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Trend Analysis of Rainfall in Ganga Basin, India during 1901-2000

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Shortage of water in the river in relation to rainfall change plays a pivotal role in water sharing like Ganga. In attempt to understand the rainfall changes, Mann-Kendall test and Sen’s slope estimation on hundred years’ (1901-2000) rainfall data of 236 districts in entire Ganga basin were run. Half of the districts showed a decreasing trend in annual rainfall in which 39 districts were statistically significant. During pre-monsoon (Jan.-May), 78% of the total districts showed the decreasing trend with the significance of 54 districts. A majority of the districts under the Kosi, Gandak and Sone sub-basins showed the significant negative trend in annual, pre-monsoon and post-monsoon season. So, there need some districts’ and sub-basins’ wise strategies to cope with the situation in the context of climate change.

1. Introduction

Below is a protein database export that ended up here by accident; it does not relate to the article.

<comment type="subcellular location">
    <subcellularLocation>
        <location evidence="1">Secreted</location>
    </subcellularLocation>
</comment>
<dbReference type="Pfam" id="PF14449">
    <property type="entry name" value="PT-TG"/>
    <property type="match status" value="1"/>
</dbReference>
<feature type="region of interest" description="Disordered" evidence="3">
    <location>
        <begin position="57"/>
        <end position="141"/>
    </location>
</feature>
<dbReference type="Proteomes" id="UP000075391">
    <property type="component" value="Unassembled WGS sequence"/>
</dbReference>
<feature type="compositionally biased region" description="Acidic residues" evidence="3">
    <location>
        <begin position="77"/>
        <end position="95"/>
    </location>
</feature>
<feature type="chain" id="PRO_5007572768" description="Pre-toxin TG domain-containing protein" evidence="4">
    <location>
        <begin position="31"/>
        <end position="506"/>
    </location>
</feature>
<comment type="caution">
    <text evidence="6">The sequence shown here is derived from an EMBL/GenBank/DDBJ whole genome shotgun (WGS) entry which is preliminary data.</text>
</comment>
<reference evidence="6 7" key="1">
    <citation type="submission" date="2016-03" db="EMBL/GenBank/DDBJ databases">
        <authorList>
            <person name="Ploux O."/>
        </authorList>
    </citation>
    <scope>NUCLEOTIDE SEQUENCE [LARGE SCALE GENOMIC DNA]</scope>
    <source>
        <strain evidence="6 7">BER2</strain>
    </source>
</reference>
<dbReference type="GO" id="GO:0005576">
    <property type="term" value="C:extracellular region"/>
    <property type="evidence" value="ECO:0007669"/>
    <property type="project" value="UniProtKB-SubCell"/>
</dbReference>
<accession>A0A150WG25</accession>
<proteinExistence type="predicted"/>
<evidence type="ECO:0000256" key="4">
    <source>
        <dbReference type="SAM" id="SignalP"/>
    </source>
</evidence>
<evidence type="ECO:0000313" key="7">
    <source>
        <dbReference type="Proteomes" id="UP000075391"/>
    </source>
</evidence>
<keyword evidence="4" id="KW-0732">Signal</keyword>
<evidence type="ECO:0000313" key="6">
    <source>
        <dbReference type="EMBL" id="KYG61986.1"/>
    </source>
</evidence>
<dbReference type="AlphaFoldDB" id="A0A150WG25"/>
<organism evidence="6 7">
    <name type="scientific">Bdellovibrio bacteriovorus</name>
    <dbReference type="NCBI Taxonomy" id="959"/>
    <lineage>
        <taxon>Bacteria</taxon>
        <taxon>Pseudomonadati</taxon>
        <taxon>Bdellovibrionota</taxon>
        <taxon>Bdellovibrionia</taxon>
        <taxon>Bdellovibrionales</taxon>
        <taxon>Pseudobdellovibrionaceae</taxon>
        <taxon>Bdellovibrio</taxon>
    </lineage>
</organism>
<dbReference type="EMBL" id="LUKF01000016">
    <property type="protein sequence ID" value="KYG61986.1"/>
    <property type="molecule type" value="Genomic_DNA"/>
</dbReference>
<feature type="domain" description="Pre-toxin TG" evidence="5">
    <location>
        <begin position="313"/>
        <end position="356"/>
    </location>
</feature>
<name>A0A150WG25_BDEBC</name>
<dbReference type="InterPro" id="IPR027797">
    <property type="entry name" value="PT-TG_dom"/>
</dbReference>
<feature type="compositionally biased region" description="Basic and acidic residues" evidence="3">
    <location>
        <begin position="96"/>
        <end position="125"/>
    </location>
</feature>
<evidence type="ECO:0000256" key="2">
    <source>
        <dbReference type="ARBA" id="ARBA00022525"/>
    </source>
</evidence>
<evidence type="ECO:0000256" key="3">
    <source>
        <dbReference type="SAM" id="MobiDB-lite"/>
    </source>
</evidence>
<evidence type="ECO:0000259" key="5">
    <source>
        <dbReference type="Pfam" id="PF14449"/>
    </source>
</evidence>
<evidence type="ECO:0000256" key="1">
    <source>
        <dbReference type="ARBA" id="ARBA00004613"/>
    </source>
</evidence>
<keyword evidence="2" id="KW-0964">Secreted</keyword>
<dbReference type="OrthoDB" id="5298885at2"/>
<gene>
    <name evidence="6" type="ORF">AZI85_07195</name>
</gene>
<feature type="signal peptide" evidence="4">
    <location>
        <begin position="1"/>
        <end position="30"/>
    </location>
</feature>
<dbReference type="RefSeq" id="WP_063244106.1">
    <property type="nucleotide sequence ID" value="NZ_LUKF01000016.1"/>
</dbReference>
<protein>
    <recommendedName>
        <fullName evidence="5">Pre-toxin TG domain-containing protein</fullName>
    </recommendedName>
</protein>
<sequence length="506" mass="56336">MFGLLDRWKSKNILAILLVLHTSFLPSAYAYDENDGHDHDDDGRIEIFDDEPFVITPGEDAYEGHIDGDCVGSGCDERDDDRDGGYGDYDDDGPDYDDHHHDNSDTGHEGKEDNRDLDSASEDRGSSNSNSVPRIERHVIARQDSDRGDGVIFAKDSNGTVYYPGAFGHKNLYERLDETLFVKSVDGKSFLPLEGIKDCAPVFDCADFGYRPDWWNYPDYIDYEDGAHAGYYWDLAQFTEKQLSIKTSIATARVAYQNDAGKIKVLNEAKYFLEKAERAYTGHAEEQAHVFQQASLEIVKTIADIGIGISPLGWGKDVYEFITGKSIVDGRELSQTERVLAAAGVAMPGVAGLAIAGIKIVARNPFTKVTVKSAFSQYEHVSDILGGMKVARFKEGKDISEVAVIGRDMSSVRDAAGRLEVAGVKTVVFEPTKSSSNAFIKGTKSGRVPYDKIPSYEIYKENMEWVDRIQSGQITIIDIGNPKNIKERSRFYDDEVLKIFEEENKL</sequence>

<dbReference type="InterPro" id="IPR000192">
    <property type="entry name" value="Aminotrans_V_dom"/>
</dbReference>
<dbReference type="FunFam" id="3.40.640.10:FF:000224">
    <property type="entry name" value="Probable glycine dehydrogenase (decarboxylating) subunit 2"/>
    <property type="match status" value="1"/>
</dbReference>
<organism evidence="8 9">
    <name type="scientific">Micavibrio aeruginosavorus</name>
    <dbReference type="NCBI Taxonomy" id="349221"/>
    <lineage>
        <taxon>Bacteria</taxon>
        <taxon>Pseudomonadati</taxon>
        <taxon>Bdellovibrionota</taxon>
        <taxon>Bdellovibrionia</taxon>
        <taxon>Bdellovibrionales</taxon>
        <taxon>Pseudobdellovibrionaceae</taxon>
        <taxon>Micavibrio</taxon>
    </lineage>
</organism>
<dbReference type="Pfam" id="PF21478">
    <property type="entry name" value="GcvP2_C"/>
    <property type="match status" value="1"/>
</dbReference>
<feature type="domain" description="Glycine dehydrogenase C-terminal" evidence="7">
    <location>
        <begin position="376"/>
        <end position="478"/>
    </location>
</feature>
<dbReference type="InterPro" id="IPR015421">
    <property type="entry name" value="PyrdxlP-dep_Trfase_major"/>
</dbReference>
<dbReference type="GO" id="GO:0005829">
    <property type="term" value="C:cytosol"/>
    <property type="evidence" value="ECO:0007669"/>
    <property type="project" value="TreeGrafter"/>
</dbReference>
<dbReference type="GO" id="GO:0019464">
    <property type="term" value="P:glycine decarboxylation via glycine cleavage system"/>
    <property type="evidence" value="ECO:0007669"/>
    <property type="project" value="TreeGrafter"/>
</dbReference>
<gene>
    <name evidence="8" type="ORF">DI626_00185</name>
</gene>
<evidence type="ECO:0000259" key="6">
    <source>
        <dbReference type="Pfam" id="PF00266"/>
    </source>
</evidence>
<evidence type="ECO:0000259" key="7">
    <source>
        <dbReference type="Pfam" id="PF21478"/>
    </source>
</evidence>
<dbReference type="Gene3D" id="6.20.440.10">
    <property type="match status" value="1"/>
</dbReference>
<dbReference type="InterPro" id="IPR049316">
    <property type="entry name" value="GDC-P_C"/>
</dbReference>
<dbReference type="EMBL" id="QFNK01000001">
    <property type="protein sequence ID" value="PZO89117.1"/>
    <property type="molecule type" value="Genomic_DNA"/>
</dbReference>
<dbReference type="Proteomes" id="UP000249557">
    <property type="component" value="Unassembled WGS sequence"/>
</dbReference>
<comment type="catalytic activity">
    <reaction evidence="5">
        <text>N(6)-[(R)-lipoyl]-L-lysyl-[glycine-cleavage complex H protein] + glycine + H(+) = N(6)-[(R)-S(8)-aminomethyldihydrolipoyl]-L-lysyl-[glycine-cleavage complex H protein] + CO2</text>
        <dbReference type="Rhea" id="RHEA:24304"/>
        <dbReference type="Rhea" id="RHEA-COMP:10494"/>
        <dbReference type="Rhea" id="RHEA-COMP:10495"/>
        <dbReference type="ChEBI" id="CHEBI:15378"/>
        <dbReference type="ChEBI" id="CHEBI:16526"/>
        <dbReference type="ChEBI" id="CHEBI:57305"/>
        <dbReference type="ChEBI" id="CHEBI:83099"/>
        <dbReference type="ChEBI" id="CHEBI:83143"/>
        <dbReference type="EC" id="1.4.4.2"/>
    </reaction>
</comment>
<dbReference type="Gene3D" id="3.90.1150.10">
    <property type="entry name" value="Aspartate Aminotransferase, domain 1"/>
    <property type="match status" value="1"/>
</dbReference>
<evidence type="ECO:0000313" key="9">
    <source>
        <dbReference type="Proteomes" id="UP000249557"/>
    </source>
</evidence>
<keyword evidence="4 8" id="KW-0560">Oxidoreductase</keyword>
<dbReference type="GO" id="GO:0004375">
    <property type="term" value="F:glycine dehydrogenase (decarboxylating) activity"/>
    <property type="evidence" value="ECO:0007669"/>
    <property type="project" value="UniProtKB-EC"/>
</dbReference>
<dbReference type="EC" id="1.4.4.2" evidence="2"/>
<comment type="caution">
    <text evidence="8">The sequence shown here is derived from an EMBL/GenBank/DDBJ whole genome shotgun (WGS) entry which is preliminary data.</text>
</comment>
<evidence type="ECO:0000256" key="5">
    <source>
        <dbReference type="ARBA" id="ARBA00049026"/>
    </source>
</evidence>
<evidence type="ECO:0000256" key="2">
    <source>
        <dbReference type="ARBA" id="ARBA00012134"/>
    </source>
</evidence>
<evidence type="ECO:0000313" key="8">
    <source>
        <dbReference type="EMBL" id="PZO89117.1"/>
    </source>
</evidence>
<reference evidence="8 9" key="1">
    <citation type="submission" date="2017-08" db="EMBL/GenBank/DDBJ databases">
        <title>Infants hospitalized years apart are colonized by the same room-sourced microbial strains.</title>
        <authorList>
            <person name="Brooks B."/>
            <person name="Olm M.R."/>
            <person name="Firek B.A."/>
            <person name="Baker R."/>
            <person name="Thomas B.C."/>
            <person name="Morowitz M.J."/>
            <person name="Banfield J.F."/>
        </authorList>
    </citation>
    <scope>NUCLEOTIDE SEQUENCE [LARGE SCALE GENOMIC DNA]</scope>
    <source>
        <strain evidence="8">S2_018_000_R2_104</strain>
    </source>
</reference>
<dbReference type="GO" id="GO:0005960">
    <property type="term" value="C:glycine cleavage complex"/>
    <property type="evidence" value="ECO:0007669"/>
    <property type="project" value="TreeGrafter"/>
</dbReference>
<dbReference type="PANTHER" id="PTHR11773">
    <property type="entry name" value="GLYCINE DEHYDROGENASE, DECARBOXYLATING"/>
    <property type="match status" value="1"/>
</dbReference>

Rainfall, the most important form of precipitation, is the principal element of hydrological cycle on earth surface. But this hydrological element has potentially been threatened by the climatic change along with snow accumulation and melts- water, evapo-transpiration and ground water table [1] . Besides, annual river run- off and water availability will likely decline by 10% - 30% in tropics and mid- latitudes and 10% - 40% in high latitudes and wet tropics due to global climatic changes [2] . As a result, almost two-thirds of the world population will be under water paucity in future decades [3] [4] [5] [6] . This scenario will affect the trans- boundary river and its sharing. Ganga, as a transboundary river, flows through India (79.10%), Bangladesh (4.26%), China (3.08%) and Nepal (13.56%). The inadequate availability of water flow on main river has caused difficulties in water sharing between the nations during lean season. Unequal rainfall distribution, irregularities in pre-monsoon, monsoon and post-monsoon rainfall etc., seem to be more common factors to control seasonal water availability at Ganga River. There- fore, the rainfall trend is more appropriate to examine as the most dominant input to the systems of water discharge in river. In India, nearly 80% of annual rainfall occurs during monsoonal period (June to September), but decline of rainy days with increasing rainfall intensity have resulted in serious threats on required wa- ter availability [7] . Proper understanding of long term rainfall trend, magnitudes and variability is useful to estimate the water resource availability in rivers. Va- rious scientific studies show that the spatial and temporal variations of water resources in the basins are closely related to precipitation changes [8] [9] . Decreasing precipitation, ensuring the decline of fresh water availability occurs in many Indian rivers [10] [11] . There are several researches about long term rainfall changes over India. Some studies indicated, no trend in monsoon rainfall [12] - [21] explored some pockets of significant long term rainfall changes in India. Using Mann-Kendall rank statistical test for 90 years’ (1901-1990) observed daily rainfall data from 151 observatory stations, [22] found increasing trend of rain in monsoon but decreasing trends in pre- and post-monsoon periods. [11] studied long term trends in monthly, seasonal and annual rainfall of 30 meteorological sub-divisions over India during the period from 1871 to 2005. The analysis revealed decrease in annual and monsoon rainfall except Haryana and Gangetic West Bengal. Similarly, [23] showed the declining trend of precipitation over north-western Himalaya from 1860s to 2000s whereas, post-monsoon rain did not show any trend. [24] examined the trend through Modified Mann- Kendall test (MMK) and Pettitt-Mann-Whitney (PMW) methods using 80 years’ data (1901-1980) of annual precipitation in Ganges tributaries in Uttarakhand and results showed the decline of precipitation. [25] analyzed rainfall data from 316 rain gauge stations in India and found an increasing trend of annual rain in Ganga basin. Regionally, [26] found increasing trend in rainfall over Ganga, Indus, Brahmaputra, Krishna and Cauvery basins. [27] found increasing trend in summer monsoon over western Indo-Gangetic plains (170 mm/100years) from 1900 and statistically insignificant decreasing trend (5 mm/100years) over central part of the plain using the rainfall data for the period of 1829-1999 over Indo-Gangetic plain. [28] observed mild decrease in wet season rainfall during 1963-2006 compared with the period of 1914-1962 and also decrease in surplus rainfall from 1972. [29] evaluated 124 years’ (1871-1994) sub-divisional rainfall data and concluded that except 2 sub-divisions, the annual precipitation over Ganga basin showed stable. Similarly, [7] analyzed basin wise trends of rainfall, rainy days and temperature over India with the help of Mann-Kendall test and Sen’s slope estimator. The result revealed increasing trend in rainy days and no trend in annual rainfall over Ganga basin.